Quantum dot optical biosensors can be used for the detection of TB, which along with HIV and Malaria is responsible for half of infectious disease mortality in developing countries. In India, the Central Scientific Instruments Organization has recently announced plans for the development of a prototype nanotechnology-based TB diagnostic kit which would reduce the cost and time required for TB tests and also use a smaller amount of blood for testing12. Further, quantum dots and other nanomaterials could be integrated with microtechnology to develop inexpensive miniaturized devices for medical diagnostics. The size of these devices would allow them to be easily used in remote regions. Vaccinations that have greatly reduced child mortality in developing countries could be administered in a more controlled and targeted manner using nanoparticle delivery systems. Two US-patented nanoparticle drug delivery systems developed by researchers at the University of Delhi have already been transferred to Indian industry for commercialization. Nanotechnology-based bone scaffolds have the ability to repair damaged skeletal tissue caused by injury resulting from road traffic accidents, the so-called “unseen epidemic” of developing countries.

In China, a recently developed nanotechnology bone scaffold has been tested in 26 hospital patients. Enzyme biosensors can be used to monitor soil and crop toxicity levels to improve agricultural quality control in developing countries. Water purification technologies have been recognized as one of several key nanotechnology applications for developing countries. The University of Brazil is currently conducting research on nanomagnets that would be attracted to oil to aid the clean-up of large oil spills. Many of these activities, of course, also hold promise for economic development.

More on Dean and Telecom Politics

Hey, I'm as bummed as the next desperate US leftist/Democrat that Dean has crashed and burned, but Xeni Jardin at boing boing passes on Dan Gillmor's reflections on Dean's new campaign manager:
Neel isn't just a Gore associate. He was head of the United States Telecom Association, probably the single most retrograde Washington lobbying organization around -- the mouthpiece for the local phone monopolies that have worked so hard to thwart serious competition in telecommunications. In other words, Neel is as inside-the-beltway as you can get. Now he's running an 'outsider's' campaign. Sure thing.

Trippi was far from perfect as an operative. But under his guidance, Dean emerged in the first place as a credible candidate. And Trippi, via Dean's candidacy, was a catalyst who helped change the rules of national campaigning in ways that will reverberate through politics until they've been absorbed by everyone in the political game. The Net helped make Dean, and it was Trippi who grasped what was happening early on and convinced Dean to take advantage of it. Of course, the true revolutionaries here have been the Dean supporters who understood the power they could bring from the edges and apply to the center. They will not go away, however much the political establishment may want them to.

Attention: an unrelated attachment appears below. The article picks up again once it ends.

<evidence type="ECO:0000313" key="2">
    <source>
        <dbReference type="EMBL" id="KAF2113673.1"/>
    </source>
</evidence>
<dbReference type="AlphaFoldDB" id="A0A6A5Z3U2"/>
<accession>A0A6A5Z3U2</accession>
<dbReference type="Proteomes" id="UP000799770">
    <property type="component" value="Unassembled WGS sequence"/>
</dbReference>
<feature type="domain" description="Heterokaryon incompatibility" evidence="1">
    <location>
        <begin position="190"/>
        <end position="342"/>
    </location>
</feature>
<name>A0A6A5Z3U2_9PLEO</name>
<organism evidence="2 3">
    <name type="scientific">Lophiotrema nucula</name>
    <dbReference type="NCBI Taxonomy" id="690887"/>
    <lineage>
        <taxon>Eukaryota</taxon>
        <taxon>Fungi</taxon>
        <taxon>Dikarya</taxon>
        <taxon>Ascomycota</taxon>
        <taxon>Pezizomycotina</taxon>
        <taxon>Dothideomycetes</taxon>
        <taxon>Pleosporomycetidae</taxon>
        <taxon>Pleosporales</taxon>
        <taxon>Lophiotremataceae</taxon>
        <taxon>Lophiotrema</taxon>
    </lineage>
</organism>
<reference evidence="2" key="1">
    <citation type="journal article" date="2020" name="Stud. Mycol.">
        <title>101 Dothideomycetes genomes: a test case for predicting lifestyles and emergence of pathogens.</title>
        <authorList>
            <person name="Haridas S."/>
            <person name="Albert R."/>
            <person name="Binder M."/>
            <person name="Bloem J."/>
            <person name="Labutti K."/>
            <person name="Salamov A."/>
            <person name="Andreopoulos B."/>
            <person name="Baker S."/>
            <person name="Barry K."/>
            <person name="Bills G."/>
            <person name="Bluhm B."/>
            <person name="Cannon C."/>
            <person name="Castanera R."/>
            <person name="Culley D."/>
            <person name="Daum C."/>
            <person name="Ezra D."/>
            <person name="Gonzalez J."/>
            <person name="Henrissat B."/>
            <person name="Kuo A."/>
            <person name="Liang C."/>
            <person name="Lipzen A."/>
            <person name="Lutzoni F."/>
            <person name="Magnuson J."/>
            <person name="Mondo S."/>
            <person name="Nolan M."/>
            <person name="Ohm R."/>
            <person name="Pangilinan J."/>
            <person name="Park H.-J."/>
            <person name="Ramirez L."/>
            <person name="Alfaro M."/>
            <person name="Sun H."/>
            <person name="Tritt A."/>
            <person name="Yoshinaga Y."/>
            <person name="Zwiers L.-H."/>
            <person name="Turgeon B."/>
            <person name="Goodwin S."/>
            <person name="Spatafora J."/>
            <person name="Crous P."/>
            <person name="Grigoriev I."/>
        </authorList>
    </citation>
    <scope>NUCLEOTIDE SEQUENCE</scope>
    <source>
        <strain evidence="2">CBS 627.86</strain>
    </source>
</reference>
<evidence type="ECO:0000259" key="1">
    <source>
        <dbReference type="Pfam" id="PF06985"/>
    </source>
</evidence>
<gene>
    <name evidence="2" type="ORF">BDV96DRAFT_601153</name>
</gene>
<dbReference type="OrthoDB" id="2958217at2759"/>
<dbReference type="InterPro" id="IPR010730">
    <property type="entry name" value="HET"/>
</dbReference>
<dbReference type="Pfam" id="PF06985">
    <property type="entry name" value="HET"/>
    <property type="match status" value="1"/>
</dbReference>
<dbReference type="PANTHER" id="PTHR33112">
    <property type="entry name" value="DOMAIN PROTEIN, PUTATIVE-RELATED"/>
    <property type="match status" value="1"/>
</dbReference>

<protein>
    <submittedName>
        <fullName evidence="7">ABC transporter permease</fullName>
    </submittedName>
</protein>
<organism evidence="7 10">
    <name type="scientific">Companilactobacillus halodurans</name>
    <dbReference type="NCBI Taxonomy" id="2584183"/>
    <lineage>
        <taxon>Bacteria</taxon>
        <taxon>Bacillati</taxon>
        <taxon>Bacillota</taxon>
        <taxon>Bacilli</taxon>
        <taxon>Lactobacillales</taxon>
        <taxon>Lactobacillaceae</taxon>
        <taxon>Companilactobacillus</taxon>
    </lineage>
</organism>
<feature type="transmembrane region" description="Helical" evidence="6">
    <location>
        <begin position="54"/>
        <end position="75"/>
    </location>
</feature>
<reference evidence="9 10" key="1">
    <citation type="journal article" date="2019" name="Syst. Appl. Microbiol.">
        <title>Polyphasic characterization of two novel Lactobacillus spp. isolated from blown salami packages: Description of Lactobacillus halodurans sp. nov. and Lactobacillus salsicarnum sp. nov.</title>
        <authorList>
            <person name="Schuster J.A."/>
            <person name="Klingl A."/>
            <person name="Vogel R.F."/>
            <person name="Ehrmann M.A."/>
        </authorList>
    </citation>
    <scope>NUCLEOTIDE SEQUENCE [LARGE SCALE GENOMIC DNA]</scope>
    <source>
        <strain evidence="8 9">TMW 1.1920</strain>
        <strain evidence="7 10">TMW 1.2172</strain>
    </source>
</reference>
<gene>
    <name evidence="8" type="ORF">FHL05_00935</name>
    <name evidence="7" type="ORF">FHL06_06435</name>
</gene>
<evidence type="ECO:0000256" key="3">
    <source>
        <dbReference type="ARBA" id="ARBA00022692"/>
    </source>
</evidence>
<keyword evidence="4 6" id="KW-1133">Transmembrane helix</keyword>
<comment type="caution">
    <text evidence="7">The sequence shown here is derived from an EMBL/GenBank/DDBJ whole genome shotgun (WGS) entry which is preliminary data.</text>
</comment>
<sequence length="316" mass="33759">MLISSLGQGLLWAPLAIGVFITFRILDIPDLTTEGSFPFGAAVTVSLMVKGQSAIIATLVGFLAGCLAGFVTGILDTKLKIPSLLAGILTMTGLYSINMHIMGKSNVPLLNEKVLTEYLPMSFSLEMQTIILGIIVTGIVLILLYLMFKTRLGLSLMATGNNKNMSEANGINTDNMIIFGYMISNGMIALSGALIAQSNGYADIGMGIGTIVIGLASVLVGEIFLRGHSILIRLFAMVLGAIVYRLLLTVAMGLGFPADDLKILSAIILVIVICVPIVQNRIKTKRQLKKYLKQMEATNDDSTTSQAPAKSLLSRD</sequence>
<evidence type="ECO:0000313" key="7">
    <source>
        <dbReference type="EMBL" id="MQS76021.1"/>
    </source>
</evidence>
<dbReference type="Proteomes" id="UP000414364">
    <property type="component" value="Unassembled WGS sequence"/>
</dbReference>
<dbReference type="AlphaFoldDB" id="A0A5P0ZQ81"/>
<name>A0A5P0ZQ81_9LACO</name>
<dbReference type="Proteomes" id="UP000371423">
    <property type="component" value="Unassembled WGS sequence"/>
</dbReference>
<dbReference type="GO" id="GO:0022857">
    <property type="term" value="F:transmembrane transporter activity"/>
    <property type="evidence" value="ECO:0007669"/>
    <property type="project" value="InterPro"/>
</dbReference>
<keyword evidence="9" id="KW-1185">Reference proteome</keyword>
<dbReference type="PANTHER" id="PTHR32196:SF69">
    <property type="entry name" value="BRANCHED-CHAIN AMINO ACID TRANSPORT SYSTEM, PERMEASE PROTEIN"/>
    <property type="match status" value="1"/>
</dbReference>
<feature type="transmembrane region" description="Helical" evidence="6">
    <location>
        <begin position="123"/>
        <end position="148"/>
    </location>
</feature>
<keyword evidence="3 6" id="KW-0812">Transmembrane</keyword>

Link

Thursday, January 29, 2004

More on posthuman erotism: Metabods

Thanks to a note from the master of the site Metabods, Brian Kyle Ramirez, we discover yet more allies in the struggle for our right to transhuman tech:
Metabods caters to an specific segment of the erotic spectrum: erotic fantasies about and among men with enhanced and augmented bodies. The fantastically endowed, the transformed, the multilimbed...the denizens of Metabods are men born of a special kind of fantasy...

Cool. So give me an example. What do you guys dream about?

It's all very individual. Muscle growth, in moderation or extreme, is one popular category. There's also replication (cloning, the growth of a second body, or "twinning", the splitting of a body into two exact forms), cock growth (increasing size a few inches or a few feet), macro (growth in size beyond the range possible for regular humans), micro (shrinking, which can be down to a few feet or a few inches or even smaller), body swapping (placing your mind in another body), centaur forms, and various kinds of extras (extra limbs, digits, cocks, even heads; twinning, which is basically extra bodies, falls into this too)....

How do you feel about people that laugh at you because your fetish is so bizarre?

Lalalala, not listening...


Presumably the prior step before we get to full fledged humanimal transforms is designer genitalia - clitoral tissue implants, hermaphroditism, etc. And of course the trade-in for a bigger penis: